3. 123 Homeschool 4 Me

This comprehensive site provides oodles of resources in all subject areas (including cooking with kid-friendly recipes!). And if you really need a worksheet, there are tons of free printables. One post that’s definitely worth checking out is this one: 50 Books Kindergartners Can Read Themselves

4. ActivEd (Walkabouts)

I am super impressed with the way these guys combine movement and learning (something we need FAR more of in education, in my humble opinion). According to the site, “Walkabouts are online, on-demand activities that bring educational standards to life with fun, kid-friendly movement.” I also LOVE that each walkabout is linked to CCSS in math and reading. While the link to standards may not matter as much for 3-4 yr old children, it’s a great help for our pre-K and K aged kids.

5. Tinkergarten

I have been a Tinkergarten fan for years now. They do an amazing job of combining social/emotional learning with the outdoors and curiosity. The hidden gem on their site is the activities menu, which provides a myriad of AWESOME activities. You can search by age or skill.

6. Miss Megan’s Camp Kindergarten

This dear, sweet, gifted teacher has two girls – one in preschool and one in kindergarten. She started this morning meeting style “Camp Kindergarten” as a way to offer structure and routine for her kids and some friends during the Covid-19 stay-at-home time. It has grown to a daily FB Live offering with over 79,000 members! It’s so beautiful to see this woman using her gifts and definitely worth checking out.

7. Audible for Kids

This is a great resource for kids of all ages! We have found it especially helpful when we are in the car or going to sleep at night. I feel that it helps my kids to engage their imaginations in a way watching a show can never provide. This is also a great calming tool for my kids (once they’ve had other opportunities to get their energy out). Audible is offering access to all kids’ stories for FREE as long as school is out.

8. Akily

This app provides personalized journeys of activities for parents to do with their kids in order to play, bond and help them grow. It is a helpful resource for ideas to incorporate in your day-to-day life with your kids. Growth activities are geared around the following areas:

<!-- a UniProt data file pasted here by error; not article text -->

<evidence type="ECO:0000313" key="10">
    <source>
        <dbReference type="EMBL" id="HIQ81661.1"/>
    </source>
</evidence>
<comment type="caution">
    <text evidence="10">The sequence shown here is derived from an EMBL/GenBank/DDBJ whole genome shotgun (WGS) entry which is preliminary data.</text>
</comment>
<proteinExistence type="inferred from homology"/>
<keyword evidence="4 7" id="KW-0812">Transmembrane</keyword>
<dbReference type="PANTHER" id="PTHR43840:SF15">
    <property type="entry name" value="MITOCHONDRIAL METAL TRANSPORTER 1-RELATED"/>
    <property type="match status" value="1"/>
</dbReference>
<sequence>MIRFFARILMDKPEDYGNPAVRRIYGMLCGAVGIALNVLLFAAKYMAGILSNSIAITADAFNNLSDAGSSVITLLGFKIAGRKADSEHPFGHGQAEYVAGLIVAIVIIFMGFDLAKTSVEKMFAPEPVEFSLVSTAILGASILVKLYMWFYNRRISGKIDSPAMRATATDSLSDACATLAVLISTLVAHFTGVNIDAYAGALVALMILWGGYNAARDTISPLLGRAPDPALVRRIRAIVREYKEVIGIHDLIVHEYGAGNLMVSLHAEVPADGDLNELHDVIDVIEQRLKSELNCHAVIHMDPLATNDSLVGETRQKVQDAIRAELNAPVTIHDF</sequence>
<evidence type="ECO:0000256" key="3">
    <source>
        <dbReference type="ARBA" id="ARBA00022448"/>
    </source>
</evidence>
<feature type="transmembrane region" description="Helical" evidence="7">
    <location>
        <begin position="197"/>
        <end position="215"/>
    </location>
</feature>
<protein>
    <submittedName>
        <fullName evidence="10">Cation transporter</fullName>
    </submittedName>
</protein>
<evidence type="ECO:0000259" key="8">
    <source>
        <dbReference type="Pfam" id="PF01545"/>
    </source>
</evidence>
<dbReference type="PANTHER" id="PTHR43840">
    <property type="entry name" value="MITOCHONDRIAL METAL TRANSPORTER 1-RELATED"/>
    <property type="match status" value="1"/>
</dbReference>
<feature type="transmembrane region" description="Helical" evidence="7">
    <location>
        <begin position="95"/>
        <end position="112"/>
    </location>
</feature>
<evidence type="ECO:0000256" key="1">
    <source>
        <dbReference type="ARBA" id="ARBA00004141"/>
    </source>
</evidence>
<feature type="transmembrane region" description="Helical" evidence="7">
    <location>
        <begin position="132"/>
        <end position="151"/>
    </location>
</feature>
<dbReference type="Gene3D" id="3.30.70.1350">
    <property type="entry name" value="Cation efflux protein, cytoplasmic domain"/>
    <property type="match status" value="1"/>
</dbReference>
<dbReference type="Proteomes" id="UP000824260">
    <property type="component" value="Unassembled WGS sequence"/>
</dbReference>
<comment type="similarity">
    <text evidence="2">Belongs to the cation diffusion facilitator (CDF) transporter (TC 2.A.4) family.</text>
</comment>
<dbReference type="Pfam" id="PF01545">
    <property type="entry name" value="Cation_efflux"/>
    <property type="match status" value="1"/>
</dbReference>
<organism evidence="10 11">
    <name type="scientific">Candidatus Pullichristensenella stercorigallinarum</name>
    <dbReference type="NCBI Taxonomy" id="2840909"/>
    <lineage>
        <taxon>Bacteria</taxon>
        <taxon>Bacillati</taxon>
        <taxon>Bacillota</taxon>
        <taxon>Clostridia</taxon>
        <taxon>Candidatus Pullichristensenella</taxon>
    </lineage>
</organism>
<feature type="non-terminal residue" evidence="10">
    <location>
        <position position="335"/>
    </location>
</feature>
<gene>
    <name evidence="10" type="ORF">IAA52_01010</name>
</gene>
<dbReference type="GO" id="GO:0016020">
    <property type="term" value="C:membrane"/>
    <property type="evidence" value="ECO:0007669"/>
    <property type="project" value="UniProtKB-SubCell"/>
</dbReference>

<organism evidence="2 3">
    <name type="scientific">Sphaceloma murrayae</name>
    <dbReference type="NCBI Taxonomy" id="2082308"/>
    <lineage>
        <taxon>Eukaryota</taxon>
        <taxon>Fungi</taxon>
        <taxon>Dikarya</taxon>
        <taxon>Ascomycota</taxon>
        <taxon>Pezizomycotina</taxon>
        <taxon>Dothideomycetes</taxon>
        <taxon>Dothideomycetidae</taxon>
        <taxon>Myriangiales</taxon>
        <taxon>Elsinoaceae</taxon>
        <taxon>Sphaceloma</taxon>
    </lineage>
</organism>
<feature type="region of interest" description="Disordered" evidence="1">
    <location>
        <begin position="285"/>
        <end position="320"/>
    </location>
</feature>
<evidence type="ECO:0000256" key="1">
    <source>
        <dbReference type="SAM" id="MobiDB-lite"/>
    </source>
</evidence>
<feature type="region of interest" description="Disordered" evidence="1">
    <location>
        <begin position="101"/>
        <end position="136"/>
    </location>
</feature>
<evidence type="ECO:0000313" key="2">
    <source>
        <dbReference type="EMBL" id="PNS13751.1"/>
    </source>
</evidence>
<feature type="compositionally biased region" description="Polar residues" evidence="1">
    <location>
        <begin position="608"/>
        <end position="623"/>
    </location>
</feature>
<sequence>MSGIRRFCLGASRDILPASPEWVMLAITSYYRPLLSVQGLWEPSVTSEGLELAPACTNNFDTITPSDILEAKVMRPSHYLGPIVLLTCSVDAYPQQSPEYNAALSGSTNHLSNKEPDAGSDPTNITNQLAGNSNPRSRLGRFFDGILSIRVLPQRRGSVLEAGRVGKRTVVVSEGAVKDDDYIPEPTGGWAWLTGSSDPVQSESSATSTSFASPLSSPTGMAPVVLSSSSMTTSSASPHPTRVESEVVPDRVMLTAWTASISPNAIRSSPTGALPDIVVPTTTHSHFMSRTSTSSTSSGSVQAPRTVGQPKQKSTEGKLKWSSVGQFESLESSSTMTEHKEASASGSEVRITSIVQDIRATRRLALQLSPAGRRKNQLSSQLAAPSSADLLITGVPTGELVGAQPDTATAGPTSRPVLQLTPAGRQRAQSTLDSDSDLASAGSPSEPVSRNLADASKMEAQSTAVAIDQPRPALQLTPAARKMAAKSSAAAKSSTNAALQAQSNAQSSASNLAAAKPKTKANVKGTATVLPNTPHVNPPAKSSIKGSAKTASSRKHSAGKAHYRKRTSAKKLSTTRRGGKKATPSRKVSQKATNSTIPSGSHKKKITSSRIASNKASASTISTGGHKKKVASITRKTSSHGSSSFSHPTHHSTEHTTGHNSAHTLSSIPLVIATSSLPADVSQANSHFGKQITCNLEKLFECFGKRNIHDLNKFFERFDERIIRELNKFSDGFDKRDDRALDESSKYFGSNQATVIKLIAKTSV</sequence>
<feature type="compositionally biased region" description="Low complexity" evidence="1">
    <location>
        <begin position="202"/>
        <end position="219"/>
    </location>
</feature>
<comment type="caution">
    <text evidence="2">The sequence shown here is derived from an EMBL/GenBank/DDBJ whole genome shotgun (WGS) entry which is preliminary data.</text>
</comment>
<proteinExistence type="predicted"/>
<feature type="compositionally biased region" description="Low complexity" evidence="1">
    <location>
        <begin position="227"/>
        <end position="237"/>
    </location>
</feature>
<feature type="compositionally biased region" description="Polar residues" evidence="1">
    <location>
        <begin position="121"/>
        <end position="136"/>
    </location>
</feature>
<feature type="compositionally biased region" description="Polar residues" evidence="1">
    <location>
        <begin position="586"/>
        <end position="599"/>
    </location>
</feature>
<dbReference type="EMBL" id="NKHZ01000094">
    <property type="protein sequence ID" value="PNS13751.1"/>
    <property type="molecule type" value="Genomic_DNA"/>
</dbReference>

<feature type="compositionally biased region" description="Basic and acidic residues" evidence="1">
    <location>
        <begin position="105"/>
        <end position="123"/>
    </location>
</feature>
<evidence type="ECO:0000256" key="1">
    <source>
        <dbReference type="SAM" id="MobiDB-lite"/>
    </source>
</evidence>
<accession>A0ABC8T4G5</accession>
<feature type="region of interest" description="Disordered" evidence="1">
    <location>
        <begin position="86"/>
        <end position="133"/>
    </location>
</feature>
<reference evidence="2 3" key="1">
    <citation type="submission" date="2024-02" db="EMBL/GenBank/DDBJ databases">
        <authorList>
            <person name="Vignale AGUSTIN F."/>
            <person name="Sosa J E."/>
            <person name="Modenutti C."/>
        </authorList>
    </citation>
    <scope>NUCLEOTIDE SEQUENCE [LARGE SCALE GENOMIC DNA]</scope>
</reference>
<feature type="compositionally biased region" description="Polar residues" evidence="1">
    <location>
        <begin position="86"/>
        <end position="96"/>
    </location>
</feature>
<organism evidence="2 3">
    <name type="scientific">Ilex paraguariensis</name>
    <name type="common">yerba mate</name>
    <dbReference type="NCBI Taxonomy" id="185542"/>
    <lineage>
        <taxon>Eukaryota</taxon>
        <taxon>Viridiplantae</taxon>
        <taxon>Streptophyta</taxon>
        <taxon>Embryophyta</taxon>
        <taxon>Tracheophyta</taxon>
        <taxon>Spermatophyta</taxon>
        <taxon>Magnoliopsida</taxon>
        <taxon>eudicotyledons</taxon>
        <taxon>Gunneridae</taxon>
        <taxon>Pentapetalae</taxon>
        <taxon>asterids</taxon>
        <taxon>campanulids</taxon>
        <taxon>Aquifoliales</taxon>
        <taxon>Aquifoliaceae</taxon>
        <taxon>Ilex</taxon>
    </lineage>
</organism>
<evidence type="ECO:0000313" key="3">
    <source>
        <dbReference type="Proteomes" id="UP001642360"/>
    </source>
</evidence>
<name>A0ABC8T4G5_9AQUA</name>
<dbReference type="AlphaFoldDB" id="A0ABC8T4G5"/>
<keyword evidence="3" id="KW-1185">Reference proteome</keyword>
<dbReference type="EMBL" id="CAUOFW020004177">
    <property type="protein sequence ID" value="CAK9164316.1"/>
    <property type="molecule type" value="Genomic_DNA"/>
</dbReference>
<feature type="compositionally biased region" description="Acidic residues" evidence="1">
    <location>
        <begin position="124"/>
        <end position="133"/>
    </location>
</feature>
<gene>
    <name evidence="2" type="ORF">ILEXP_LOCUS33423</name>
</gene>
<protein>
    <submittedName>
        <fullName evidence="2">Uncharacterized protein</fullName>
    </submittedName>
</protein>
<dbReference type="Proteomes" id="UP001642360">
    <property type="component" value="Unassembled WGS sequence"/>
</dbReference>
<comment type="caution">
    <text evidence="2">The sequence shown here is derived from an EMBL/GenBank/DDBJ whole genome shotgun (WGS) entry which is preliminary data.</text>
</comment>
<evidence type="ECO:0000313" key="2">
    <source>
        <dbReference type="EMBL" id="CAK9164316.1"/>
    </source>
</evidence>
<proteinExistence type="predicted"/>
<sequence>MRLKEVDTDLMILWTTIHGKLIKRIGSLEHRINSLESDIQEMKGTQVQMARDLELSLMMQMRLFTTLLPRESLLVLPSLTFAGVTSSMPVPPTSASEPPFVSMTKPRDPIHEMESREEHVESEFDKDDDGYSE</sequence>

• Sensory
  • Language
  • Gross Motor
  • Fine Motor
  • Executive Function
  • Emotional
  • Cognitive

9. Hoffman Academy piano lessons

Free piano lessons? Yes, please! Joseph Hoffman teaches kids to play a song starting with the first lesson. Upgraded plans cost money, but the basic lessons are all free.

10. Mystery Science

I’m not much of a Science person. In fact, it’s probably the subject I feel least qualified to teach. When I was taking all the tests you have to take in order to be qualified as a teacher, this was the hardest area for me to pass! I poured a lot of study time and cramming into Science! Luckily, by some small miracle, I passed. But I still feel inadequate when it comes to teaching my kids Science, which is why I was so thrilled when a friend passed this resource along to me. I was even more thrilled to find my son was really digging it. Mystery Science provides engaging, 5-minute STEAM videos children can watch on their own. They also provide easy-prep activities you can do with your child at home.

Have you found any other sites that meet my criteria? If so, I’d love to hear about them! Leave a comment below. Thanks!

Love Pandemic

This morning I came across this article in the Washington Post about how Coronavirus is impacting the homeless community and shelters are trying to cope.

This hits close to home for me, as I have family and friends who work at the Boston Rescue Mission.

Later this afternoon, I was thinking about pandemics – the Coronavirus pandemic and the fear pandemic that has gripped us as well. It occurred to me that the only force strong enough to fight fear is love. And as I considered how we might be able to respond to the needs of the homeless community during this time, given the house-bound limitations we are experiencing, I thought about my kids and our morning art sessions. We’ve been creating cards and drawings for friends and family and sending them via old fashioned snail mail to share our love from afar. But what about those without homes who may feel forgotten in this challenging time? What if there was a tangible way to share our art love with them?

This evening I made two phone calls: one to my friend Nike and one to my dad, both of whom are serving the homeless at the Boston Rescue Mission in this time of great need. I ran my tiny seed of an idea past them:

What if my kids were to create art and write encouraging messages for those who come to the shelter every night?

What if other kids wanted to get involved?

Could I collect notes, letters and drawings from a bunch of kids, then hand them off to you guys and have your team pass them out to the homeless who come to the shelter every night?

They both thought this was a great idea and that it would be a huge encouragement to the people they serve. So I just bought a PO box and I’m inviting you to join me in what I’m calling “The Love Pandemic Project”. The invitation is simple:

  • Kids (of any age!) can create a drawing or a painting and write an encouraging message to someone without a home (i.e. We are praying for you; We are sending good thoughts your way; You are loved; You are not forgotten etc.)
  • Mail to: The Love Pandemic Project, P.O. Box 9, Wilmington, MA 01887
  • Share this invitation with anyone who might want to take part!